COMMENTARY: Gender justice as a catalyst for youth development

COMMENTARY: Gender justice as a catalyst for youth development
Felicia Browne
Felicia Browne

On September 30th, 2014, the Caribbean region celebrated Caribbean Youth Day. The theme “Embracing Technology to promote innovative and sustainably conscious” presented a forum by which youth across the region were able to voice their concerns on a number of issues that affect their daily lives.

Some of their concerns included unemployment, limited career opportunities, lack of community programs, and the violation of their civic and human rights. The Caribbean, as a whole, is beginning to understand the impact of youth development within their respective societies. Many are of the view that there is a close correlation between youth development and nation-building.

As a result, youth development and capacity building for Caribbean youth have become an integral aspect for policy-makers. Notwithstanding, many nations are thus concerned with the increasing levels of crime that continue to hinder their ability as citizens.

Felicia Browne, Human and Gender Justice Advocate notes that, “our young persons have seen, and experienced some of the most tragic events in their young lives. We should be that our youth are vulnerable to some of the actions that we as adult commit.

For instance, within weeks apart, two female students were brutally murdered near their communities- Shante Claxton (15yrs, St. Kitts and Nevis) and Aleisha Brown (13yrs, Trelawy, Jamaica). The death of Aleisha Brown is devastating to her loved ones, her colleagues and community on a whole. The call to end violence against girls must be seen as a violation against humanity. Additionally, the increase in child sexual abuse – in particular rape and incest, should signal that we should educate our girls and boys on their rights as human beings and citizens.”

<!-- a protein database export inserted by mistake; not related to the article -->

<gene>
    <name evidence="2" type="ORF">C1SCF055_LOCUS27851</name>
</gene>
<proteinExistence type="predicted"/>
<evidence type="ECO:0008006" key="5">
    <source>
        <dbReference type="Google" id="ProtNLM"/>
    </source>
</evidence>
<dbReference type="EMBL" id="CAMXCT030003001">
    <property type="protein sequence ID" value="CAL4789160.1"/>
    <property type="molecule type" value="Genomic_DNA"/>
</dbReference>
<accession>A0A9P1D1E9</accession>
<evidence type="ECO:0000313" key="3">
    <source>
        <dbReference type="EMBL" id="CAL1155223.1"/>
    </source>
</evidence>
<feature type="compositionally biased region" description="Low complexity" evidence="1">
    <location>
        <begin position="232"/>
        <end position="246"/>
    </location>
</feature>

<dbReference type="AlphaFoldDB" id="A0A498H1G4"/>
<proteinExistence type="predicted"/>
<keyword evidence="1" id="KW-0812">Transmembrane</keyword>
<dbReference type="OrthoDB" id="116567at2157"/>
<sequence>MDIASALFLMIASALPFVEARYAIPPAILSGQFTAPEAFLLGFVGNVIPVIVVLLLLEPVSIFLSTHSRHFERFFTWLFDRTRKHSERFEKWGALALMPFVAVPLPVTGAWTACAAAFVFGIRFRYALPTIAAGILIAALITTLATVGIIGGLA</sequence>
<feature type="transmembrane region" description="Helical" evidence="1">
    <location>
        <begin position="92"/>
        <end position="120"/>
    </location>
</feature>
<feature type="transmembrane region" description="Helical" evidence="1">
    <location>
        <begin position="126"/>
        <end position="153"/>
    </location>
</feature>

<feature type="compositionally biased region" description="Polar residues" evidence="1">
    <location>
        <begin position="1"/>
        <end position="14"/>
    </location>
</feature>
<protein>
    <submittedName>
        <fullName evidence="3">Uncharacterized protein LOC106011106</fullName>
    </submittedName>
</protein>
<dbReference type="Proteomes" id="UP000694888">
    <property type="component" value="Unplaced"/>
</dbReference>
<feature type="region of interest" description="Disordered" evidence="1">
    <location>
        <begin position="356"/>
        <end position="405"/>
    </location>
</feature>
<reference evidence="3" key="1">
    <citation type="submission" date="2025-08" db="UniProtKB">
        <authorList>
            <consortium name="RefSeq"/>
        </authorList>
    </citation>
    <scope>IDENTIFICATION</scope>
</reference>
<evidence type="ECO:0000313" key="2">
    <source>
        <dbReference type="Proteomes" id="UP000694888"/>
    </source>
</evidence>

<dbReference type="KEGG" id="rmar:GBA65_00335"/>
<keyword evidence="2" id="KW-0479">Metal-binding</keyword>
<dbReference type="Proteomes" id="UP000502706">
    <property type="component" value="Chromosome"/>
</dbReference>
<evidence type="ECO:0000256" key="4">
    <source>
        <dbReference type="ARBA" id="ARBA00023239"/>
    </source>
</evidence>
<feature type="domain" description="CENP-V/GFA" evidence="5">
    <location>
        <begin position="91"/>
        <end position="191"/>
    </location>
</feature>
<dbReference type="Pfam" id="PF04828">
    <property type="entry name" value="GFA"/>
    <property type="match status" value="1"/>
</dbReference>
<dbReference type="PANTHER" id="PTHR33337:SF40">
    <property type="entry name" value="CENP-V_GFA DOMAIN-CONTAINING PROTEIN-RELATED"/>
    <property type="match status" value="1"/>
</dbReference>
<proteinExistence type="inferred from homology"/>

The UNICEF and other children’s rights organizations have continued to advocate and educate various nations on the rights of children. These rights are to be recognized universally to protect children and youth. It is also the responsibility of regional nations to implement effective policies that will curb the level of violence that specifically targets young girls. One such approach is by implementing human rights programs in schools’ curriculum. This can provide them with the knowledge of their rights and procedures to take when such rights are being violated.
Browne observes that as developing societies, we should engage youth on policies that have direct effects on their lives and development. She insists that “we have too many of our youth are unaware of their rights and what they should do when their rights are violated.

Many female victims are still blamed when they are raped. We need a paradigm shift in which girls are seen as human beings, and not as sexual objects. We need to also educate our boys to protect our girls; and conversely. Mentoring programs are also an effective alternative to teach our youth on how to care, and be responsible for each other.”

Felicia Browne is a Human and Gender Rights Advocate /Peace Ambassador for the Caribbean Region



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